Back in 2010, ZTE launched the original Blade. With a 3.5” WVGA device – that was a big screen at the time – and a Qualcomm Snapdragon processor, it was an unexpected hit, with specifications that belied its bargain price and a vibrant hacking and modding community
Fast-forward to 2015 and we have what feels like a spiritual successor to the original device. Many Blades have come and gone, but this is arguably the first to capture that special blend of ingredients that truly makes a low to mid-tier device a great.
What makes the S6 special – and what made the original so coveted – is that it breaks with the formula used by so many of its rivals. Non-premium processor? No – the phone has a 64-bit, Octa-core Qualcomm Snapdragon 615 on-board. Outdated and heavily modified Operating System? On the contrary – the Blade S6 is the first device to ship with Android Lollipop on top of the 615 chipset. A shortage of RAM? Not in the slightest – the 2GB found on this phone matches the specifications of all but the very best of flagships. Meagre internal storage? Hardly – with 16GB it matches the Xperia Z3 (which is more than 3 times the price) and it can also be expanded via microSD. The list goes on. Add in dual band WiFi, a vast array of sensors, an impressive 5” IPS screen and even a high end Sony camera sensor and it soon becomes clear that the device really packs some punch for the price.
Of course, the Blade S6 clearly isn’t up to flagship standard in its entirety, so where have the corners been cut? Primarily in design and, to a lesser extent, in materials. The device is a rather blatant tribute to an iPhone 6, even down to the ‘Designed in California’ text on the back of the case. Subtle? Not at all.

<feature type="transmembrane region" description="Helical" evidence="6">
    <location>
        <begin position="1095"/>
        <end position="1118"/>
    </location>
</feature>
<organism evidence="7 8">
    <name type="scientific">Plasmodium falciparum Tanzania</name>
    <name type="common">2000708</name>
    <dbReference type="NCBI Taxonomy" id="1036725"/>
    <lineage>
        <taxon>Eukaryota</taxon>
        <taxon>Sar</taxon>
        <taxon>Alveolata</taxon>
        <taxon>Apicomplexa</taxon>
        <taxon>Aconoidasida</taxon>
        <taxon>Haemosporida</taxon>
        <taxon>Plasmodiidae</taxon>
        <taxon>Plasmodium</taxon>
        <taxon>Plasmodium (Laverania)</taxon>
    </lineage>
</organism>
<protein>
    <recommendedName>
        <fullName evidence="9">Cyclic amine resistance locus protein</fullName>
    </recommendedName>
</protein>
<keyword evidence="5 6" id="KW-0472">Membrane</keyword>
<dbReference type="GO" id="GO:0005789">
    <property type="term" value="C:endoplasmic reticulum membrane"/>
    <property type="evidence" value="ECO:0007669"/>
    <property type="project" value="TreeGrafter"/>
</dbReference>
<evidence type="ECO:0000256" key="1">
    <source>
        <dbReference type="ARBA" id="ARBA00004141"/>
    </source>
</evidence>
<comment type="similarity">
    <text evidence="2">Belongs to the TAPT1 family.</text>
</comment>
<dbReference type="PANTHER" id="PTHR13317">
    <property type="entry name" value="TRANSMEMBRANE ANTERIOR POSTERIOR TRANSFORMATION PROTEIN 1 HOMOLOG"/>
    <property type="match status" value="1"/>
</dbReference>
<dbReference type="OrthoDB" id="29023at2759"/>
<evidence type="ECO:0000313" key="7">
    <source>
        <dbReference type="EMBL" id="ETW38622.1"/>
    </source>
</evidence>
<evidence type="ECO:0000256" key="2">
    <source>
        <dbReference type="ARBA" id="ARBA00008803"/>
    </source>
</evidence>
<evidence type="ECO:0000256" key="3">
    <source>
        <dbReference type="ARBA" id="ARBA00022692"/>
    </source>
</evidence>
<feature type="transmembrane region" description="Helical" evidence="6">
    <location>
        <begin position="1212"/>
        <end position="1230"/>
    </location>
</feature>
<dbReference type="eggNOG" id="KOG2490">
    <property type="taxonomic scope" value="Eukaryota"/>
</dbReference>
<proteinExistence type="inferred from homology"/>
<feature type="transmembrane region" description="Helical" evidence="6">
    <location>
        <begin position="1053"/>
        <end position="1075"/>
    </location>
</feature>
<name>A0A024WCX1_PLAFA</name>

That’s not to say that the design doesn’t work. As you’d expect, it feels good in the hand like an iPhone does. The device is completely plastic, but it is good quality plastic, with minimal flex and an attractive silver finish on the back. Without the need for antenna isolation strips, the design actually looks less fussy than it does on Apple’s device. At 7.7mm thick it feels suitably slimline given that it has a 2400mAh battery on board.
The front of the device is white, with three blue backlit capacitive buttons at the bottom which, while marked with just dots, perform the back, home and menu functions (a long press on the menu button opens the recent apps page). The front is, of course, dominated by the 5” 720P IPS screen, which includes in-cell touch technology and is an extremely impressive, responsive screen. Together with the speedy processor and snappy OS (Lollipop with its ART runtime), it makes for a great experience.
ZTE is keen to promote the camera experience on the Blade S6, specifically highlighting that the phone has the Sony IMX214 on-board, which is also found in the Xiaomi Mi4, OnePlus One and other high-end devices. The press materials promoting it as ‘SLR quality’ are more than optimistic, but it does take great shots, helped by a camera application that can be used in a fully automatic mode or in an expert configuration, which offers a wealth of manual controls. The front facing camera too is impressive, with automatic beautify and smile shot modes.
The Blade S6 includes what ZTE calls ‘Hi-Fi’ sound. In reality, the device includes only a single speaker on the back of the device (with the tiniest of dimples to keep it lifted when placed on a flat surface) and while the quality is pretty reasonable, it’s not particularly loud and you’re never going to get great stereo sound from a single speaker.